Do send the results of the rest of your experiments (and don't push for maximal efforts day after day unless you want to end up overtrained. One or two days per week of maximal efforts long enough to get tired is plenty for training, and more will leave you getting weaker rather than stronger if you do it week after week. Short efforts and a small total effort time are okay, so long as they are short enough to leave you not-particularly more tired than you would be on a long, endurance ride.)
you are right about the efforts - yesterday I was too wrecked to get my HR over 160bpm, so I did it this morning. I did 19.5 up a steep hill at 98rpm on the tops and then went to the drops HR was 178bpm.
I was wrong about arching my back, I didn't arch my back and I was still spinning in the normal range, I did however have to keep shifiting backward as I would roll onto my perinium. It was easier today, so I think I will keep practicing like you say twice a week. I have assumed that if I wasn't getting enough air in the drop my effort would drop and the HR would drop.
I have a 7km climb planned for this weekend so that will give me plenty of time to see what happens over a longer period.
I've had a 45 year hiatus from training and racing but I'm now back on the bike. I've been reading lots of training books but they all seem to be geared towards people who are much further along than I. After 3 months of riding and 2 in the gym, I'm getting more serious as my fitness level has increased rapidly. I'm doing laps in my local park much faster, I've dropped a few pounds (6 ft. 180 lbs, 59 years old), but I'm confused as to what I should be doing.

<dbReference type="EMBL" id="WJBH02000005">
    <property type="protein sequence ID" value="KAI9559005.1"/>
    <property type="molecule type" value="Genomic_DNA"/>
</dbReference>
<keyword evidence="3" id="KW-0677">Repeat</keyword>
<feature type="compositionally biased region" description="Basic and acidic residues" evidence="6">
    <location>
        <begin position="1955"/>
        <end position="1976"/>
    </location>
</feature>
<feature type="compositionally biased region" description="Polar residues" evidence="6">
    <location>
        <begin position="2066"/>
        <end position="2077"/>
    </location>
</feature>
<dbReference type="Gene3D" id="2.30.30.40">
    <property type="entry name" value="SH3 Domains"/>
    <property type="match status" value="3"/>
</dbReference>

Should I just forget about all the training stuff and just try to put in as many miles as possible on the bike? Intervals? Is there some reference I should look to that I've yet to find? My natural inclination is to race again, probably time trials as that's what I was always best at as a junior. Everyone seems to think that because you are reading a training book you have 10,000 miles in your legs already. Thanks for any help you can give me.
Dave Palese replies:
Hey Phil, Welcome back!
Your situation is one many athletes face either when returning from time off the bike, or even after they have been riding for some time.
There is a lot of training info out there. In books and on the web. Making sense of it all can be tough. There isn't one reference to point you to.
My suggestion is that you do some research and get some help from a coach. This doesn't have to mean that you start doing bulk miles and putting in lots of hours with the goal of racing. A good coach will talk with you about what you want to achieve and then work with you and your schedule.
Even if you got a 12 week training plan and had contact with the coach during that period to check in and bounce questions off of, you'd be way ahead of the game at the end of those 12 weeks. Then you could assess whether you need to continue working with someone to get out of the sport what you want, or not. But I think working with someone might get you over this initial hurdle much faster and more efficiently.
I read somewhere that B12 vitamin helps produce red blood cells. Therefore, it can help cyclists perform better. Should one be interested in taking B12 supplements to hopefully increase performance, what dosage do you recommend? I use to take B12 as a teenager, because I was vegetarian. The dosage back then was 1200 mcg, which, to my knowledge, is the higher dosage available on the shelves here in Canada.
Thanks for your time!
Normand Boivin Rookie cat 4 racer, Montreal, Canada
Steve Owens replies:
That is a fantastic question that I think many readers are interested in knowing more about. I will first say that one can write a book on every micronutrient, so for B12, I’ll focus only on what you’re asking.